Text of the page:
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Ex-Supreme Court employee suing high court for discrimination, retaliation

December 28, 2016
Olivia Covington
A former Indiana Supreme Court employee is suing the state’s highest court for alleged ongoing disability discrimination and retaliatory actions.
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2016 Year in Review

December 28, 2016
IL Staff
From law school troubles to new court initiatives, take a look back at the top stories in Indiana Lawyer this year.
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Indiana Supreme Court looks to a tech future in budget request

December 28, 2016
Olivia Covington
As the Indiana Legislature prepares to outline the state’s priorities when crafting the next biennial budget during the 2017 session, the Indiana Supreme Court is requesting a $3 million boost to support the future of court technology, one of the judiciary’s highest priorities.
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Justices find Ohio, Indiana burglary statutes are ‘substantially similar’

December 16, 2016
Olivia Covington
The Indiana Supreme Court Friday overturned a lower court’s decision to throw out a man’s serious violent felon charges, writing that statutes governing burglary convictions in Ohio and Indiana are “substantially” similar.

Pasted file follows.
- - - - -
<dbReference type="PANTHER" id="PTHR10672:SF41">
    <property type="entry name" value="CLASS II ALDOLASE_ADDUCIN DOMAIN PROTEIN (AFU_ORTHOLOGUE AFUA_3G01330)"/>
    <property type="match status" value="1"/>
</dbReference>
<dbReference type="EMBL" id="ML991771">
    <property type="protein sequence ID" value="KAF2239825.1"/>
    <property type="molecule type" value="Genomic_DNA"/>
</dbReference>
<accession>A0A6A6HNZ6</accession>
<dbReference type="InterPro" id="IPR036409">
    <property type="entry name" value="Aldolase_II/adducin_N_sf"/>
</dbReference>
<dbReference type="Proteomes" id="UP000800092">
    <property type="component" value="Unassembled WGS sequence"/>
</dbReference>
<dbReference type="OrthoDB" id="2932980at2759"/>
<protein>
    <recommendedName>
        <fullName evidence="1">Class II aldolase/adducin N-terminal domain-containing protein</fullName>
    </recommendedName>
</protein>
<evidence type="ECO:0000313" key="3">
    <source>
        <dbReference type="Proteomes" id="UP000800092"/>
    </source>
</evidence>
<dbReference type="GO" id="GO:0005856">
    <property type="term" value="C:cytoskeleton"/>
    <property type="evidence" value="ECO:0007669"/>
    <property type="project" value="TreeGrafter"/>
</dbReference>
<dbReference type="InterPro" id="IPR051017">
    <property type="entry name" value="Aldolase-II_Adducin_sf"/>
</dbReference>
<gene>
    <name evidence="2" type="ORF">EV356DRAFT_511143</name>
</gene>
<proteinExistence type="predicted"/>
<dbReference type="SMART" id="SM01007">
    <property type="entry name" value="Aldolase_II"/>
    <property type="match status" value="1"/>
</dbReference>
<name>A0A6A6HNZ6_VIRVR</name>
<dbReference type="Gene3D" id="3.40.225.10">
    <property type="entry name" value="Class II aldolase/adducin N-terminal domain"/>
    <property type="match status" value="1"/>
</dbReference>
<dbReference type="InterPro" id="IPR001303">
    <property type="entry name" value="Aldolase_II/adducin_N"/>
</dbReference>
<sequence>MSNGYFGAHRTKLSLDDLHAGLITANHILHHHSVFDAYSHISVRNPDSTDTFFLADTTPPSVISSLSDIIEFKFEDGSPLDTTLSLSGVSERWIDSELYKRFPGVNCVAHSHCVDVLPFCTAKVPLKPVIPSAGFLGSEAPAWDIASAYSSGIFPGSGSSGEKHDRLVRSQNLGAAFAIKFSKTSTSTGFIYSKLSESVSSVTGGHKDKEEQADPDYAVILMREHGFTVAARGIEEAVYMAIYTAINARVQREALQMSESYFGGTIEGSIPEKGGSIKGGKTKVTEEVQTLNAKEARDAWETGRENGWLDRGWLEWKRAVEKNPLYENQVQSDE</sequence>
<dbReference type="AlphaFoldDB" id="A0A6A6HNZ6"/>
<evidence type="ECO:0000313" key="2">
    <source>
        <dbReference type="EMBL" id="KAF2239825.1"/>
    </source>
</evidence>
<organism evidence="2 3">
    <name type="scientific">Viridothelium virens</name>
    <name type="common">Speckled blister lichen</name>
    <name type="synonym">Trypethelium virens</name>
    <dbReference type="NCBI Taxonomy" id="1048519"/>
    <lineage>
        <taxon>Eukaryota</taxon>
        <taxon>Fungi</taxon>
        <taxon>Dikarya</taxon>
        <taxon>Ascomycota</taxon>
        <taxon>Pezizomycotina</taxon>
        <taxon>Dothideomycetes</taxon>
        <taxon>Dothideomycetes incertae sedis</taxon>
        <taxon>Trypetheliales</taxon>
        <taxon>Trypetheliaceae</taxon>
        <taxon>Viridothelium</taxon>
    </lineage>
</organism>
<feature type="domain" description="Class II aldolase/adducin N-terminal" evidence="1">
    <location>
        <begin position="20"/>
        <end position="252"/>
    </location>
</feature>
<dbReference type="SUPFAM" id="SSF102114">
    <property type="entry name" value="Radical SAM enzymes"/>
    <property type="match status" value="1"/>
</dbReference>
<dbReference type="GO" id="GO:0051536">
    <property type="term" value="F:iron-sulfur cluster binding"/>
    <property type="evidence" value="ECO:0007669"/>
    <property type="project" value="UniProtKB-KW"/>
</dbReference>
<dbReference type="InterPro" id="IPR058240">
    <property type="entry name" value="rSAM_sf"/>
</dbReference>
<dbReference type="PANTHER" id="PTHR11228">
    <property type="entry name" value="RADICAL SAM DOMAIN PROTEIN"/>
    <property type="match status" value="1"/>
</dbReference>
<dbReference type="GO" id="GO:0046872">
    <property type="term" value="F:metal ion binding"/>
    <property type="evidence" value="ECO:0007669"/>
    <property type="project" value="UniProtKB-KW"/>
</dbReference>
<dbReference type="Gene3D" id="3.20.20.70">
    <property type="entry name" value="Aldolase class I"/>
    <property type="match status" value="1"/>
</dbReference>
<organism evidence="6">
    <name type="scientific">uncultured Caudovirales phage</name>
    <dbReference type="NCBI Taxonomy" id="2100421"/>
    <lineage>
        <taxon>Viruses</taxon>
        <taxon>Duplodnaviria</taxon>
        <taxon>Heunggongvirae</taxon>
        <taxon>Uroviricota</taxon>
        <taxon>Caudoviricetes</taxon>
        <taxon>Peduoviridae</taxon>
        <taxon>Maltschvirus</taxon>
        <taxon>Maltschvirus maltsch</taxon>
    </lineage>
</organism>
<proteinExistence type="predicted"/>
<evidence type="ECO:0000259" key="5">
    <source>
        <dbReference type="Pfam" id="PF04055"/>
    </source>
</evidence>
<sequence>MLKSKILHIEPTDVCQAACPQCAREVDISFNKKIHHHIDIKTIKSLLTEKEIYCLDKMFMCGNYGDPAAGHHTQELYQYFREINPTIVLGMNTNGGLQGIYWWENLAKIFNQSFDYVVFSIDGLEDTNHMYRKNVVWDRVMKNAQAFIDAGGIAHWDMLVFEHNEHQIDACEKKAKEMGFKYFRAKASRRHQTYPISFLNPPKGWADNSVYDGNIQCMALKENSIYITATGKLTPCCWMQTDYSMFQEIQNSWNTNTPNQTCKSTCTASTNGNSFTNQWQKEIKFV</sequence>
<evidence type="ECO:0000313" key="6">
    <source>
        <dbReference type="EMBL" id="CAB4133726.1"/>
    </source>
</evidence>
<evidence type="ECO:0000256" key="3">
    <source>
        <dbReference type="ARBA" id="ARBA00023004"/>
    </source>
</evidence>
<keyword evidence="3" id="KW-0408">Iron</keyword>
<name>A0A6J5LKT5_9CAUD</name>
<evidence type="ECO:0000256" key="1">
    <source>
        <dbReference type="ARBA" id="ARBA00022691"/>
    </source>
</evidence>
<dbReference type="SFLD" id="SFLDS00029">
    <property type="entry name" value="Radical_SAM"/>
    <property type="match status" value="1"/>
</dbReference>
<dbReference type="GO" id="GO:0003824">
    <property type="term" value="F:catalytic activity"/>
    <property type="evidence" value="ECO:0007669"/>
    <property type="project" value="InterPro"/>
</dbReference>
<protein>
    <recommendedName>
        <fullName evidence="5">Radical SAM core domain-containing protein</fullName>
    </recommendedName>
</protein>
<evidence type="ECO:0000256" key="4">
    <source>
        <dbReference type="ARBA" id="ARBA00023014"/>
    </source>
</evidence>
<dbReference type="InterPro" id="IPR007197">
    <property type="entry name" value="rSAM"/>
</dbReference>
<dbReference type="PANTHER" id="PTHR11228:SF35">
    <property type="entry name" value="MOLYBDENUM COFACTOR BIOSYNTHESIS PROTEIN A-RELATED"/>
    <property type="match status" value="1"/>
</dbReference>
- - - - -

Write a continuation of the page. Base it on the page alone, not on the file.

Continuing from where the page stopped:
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Justices reaffirm decision after correcting factual error

December 16, 2016
Olivia Covington
The Indiana Supreme Court has reaffirmed its decision to deny relief to a man convicted of child solicitation after granting a rehearing on that decision to correct a factual error.
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Justices consider ‘reasonable suspicion’ standard in gun tip case

December 15, 2016
Olivia Covington
The Indiana Supreme Court heard arguments Thursday as to whether officers acting on a tip had reasonable suspicion to question and arrest a man in a movie theater lobby for having a gun without a license.
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Petition to Supreme Court seeks statewide public defender system

December 15, 2016
Dave Stafford
Advocates for reforming Indiana’s patchwork approach to public defense for indigent Hoosiers announced they have petitioned the Indiana Supreme Court for a statewide system to remedy what they describe as an unfair, unequal and underfunded system.<